Should I approach guys?

Nickname/Alias: PurplePrincess24

Subject: Not Being Approached

Message: I really appreciate this Q&A board! Lately there's something that has been troubling me. You see, I am 24 and I never had a boyfriend, never really been on a date, and dont really know many guys. Ive been in this season of singleness for quite some time, and although my friends tell me that my worth is in God and not in what guys you meet and dont, I feel like the only reason they are saying that is bc they have never felt this way. Its easier for them to say it when guys ask them out all the time. They have to take a dating hiatus, something I can't even imagine needing. I understand what they are saying and it is true, my worth is in God, not in man, but at the same time, why even bother dating or getting married then? I was just wondering if I should start trying to approach guys, modestly of course. It just seems as if I wait to be approached, I'll be waiting forever.

Dearest PurplePrincess24,

You wrote that you’re 24 years old, single, and that your friends remind you that your worth is found in your relationship with God and not with guys, but that you’re ready for a relationship! You’re wondering if you should be approaching. The short answer is YES!

Firstly, you’re at the perfect age for starting a relationship—as in you’ve seen enough of the world and of the kinds of people in it that you’re probably not under false pretenses of what real relationships looks like. Also in your favor…the guys your age are actually starting to look for a partner and some of them even have jobs ;) That means that it’s easier to discern some of the harder-to-recognize traits that are just sprouting in the teen years.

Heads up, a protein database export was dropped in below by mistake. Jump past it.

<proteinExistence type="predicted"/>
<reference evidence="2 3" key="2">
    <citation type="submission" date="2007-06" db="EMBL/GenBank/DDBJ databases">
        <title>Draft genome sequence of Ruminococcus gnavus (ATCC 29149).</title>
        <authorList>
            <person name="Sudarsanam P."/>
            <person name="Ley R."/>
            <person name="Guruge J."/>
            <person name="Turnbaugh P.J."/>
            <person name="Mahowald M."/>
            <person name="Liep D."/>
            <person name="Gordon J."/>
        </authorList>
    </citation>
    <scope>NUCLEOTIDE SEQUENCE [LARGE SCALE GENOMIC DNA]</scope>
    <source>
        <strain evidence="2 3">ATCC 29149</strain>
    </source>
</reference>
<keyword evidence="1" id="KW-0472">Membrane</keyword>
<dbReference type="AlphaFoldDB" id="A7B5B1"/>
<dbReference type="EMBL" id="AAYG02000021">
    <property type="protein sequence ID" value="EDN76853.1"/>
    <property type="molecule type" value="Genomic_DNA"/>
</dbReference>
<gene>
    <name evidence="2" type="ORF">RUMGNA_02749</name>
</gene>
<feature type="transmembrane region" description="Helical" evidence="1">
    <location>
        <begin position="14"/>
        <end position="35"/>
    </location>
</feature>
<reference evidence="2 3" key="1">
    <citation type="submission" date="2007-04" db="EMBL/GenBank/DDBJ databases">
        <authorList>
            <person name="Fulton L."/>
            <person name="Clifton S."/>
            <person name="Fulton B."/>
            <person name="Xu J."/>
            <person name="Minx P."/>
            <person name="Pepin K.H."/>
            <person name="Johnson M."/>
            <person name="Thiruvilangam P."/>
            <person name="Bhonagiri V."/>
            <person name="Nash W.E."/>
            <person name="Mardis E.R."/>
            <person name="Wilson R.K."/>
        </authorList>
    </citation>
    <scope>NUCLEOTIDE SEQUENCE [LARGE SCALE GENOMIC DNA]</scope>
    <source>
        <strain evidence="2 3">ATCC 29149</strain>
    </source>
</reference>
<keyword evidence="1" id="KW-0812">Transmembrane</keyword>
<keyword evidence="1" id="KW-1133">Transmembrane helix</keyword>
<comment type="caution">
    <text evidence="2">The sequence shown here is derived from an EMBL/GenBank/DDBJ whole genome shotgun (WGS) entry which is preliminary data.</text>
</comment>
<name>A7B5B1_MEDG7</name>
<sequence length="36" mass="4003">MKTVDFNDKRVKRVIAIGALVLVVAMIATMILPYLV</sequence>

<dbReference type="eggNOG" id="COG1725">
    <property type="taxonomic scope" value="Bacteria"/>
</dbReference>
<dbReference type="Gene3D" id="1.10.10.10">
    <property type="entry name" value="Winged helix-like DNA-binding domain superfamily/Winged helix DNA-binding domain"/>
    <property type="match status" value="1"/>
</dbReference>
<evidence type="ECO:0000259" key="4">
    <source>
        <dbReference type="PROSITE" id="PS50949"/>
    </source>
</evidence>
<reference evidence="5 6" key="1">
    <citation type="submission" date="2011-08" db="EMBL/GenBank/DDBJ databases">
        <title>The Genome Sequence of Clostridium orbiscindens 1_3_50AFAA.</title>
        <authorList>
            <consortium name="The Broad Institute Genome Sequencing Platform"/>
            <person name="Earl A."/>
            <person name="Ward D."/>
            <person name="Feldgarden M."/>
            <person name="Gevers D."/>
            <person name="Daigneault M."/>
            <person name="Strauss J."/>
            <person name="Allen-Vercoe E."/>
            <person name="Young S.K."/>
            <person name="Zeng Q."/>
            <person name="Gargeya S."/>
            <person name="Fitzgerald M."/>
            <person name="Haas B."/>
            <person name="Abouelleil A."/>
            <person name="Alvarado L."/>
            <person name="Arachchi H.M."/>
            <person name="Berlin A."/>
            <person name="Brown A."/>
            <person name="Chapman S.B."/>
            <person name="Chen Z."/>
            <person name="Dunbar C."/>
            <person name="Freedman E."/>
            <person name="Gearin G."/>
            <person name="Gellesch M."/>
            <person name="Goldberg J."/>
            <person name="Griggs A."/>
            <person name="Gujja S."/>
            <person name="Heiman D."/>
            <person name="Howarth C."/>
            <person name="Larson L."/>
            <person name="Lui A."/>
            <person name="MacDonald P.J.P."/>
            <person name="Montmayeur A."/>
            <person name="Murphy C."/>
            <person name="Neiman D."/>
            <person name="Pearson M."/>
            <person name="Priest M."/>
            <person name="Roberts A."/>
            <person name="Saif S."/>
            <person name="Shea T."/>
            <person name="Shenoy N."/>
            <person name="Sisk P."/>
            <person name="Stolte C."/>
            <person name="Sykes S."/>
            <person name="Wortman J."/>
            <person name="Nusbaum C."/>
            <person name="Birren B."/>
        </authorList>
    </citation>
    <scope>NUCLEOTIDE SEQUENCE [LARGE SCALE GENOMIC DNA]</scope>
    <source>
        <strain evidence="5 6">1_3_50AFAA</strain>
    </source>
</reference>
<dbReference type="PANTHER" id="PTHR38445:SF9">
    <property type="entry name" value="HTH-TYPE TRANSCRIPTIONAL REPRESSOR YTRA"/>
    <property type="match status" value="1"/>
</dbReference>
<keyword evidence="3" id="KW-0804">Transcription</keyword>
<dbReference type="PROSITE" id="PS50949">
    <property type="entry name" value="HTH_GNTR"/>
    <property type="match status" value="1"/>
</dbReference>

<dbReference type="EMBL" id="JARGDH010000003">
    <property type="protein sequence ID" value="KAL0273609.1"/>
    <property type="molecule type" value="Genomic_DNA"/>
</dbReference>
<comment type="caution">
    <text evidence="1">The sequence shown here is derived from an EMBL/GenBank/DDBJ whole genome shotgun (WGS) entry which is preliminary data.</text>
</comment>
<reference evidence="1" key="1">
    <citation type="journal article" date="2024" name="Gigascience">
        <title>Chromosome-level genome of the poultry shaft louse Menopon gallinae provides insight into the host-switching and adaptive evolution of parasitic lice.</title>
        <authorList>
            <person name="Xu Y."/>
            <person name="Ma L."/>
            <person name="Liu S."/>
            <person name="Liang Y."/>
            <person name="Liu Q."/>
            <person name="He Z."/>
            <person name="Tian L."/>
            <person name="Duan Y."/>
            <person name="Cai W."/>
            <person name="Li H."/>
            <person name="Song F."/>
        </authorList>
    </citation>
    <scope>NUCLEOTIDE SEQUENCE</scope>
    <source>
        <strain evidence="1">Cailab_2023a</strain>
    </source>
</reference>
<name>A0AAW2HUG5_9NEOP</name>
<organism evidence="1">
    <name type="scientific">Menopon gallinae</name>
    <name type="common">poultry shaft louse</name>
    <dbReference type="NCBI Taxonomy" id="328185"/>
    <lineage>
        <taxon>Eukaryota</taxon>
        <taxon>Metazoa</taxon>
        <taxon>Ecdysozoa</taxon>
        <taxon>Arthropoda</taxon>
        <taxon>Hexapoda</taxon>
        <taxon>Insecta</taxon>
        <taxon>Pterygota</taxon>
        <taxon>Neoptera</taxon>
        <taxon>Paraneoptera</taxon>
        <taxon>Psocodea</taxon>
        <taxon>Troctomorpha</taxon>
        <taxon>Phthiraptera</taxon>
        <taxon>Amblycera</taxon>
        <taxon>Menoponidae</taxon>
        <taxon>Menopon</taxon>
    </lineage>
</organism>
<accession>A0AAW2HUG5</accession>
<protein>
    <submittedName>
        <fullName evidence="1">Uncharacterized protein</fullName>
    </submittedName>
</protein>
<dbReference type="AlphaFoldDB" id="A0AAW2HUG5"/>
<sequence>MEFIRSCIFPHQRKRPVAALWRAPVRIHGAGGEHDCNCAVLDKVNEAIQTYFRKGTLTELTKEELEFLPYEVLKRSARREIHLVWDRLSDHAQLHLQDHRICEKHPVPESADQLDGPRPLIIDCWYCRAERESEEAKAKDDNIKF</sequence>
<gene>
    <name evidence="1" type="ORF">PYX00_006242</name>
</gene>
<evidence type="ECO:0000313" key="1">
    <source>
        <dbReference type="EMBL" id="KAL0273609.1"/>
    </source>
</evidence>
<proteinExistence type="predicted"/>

Secondly, you’re obviously a Godly girl, so because I know that you’ve already laid this at God’s feet, it’s easy for me to encourage you to get active in getting to know more guys. While I appreciate the soothing and spiritual words of your friends, I don’t agree with how they are using them! Imagine using that same line of reasoning with someone who is looking for a job: “It’s okay, Ruby, you find your worth in God, not in a job.” Um, true, but if Ruby wants to eat and put gas in her car, she should keep being active in looking for job. Her relationship with God gives her a sense of peace and the knowledge that God is working on her behalf, but it doesn’t give her an excuse to do nothing.

Your worth in God and your desire to find a partner are not mutually exclusive. It is because you know your worth is in God that you can confidently look for a partner who will join you in reflecting the character of God to a world who sees mostly brokenness. I want you to really remember this so I’m going to repeat myself. If you truly know your worth is in your relationship with God, then you are in a great place to open yourself up to meeting guys!

Now, about the practical side, I’d write a whole book on Christian dating if time allowed, so let me whittle this down to a few “quick-start guide” bullet points. Obviously, looking for a partner is something that must be guided by God but there are also some steps I think potential daters should be taking. Here they are.

1.      Do a self-inventory. I don’t mean a spiritual assessment; hopefully that’s an ongoing and deeper process. I mean, just do a little looky-loo at some of the things that would make you an attractive date: health, hygiene, confidence, positive attitude, ability to have fun, ability to have a conversation. Work on the areas you need work and get ready launch!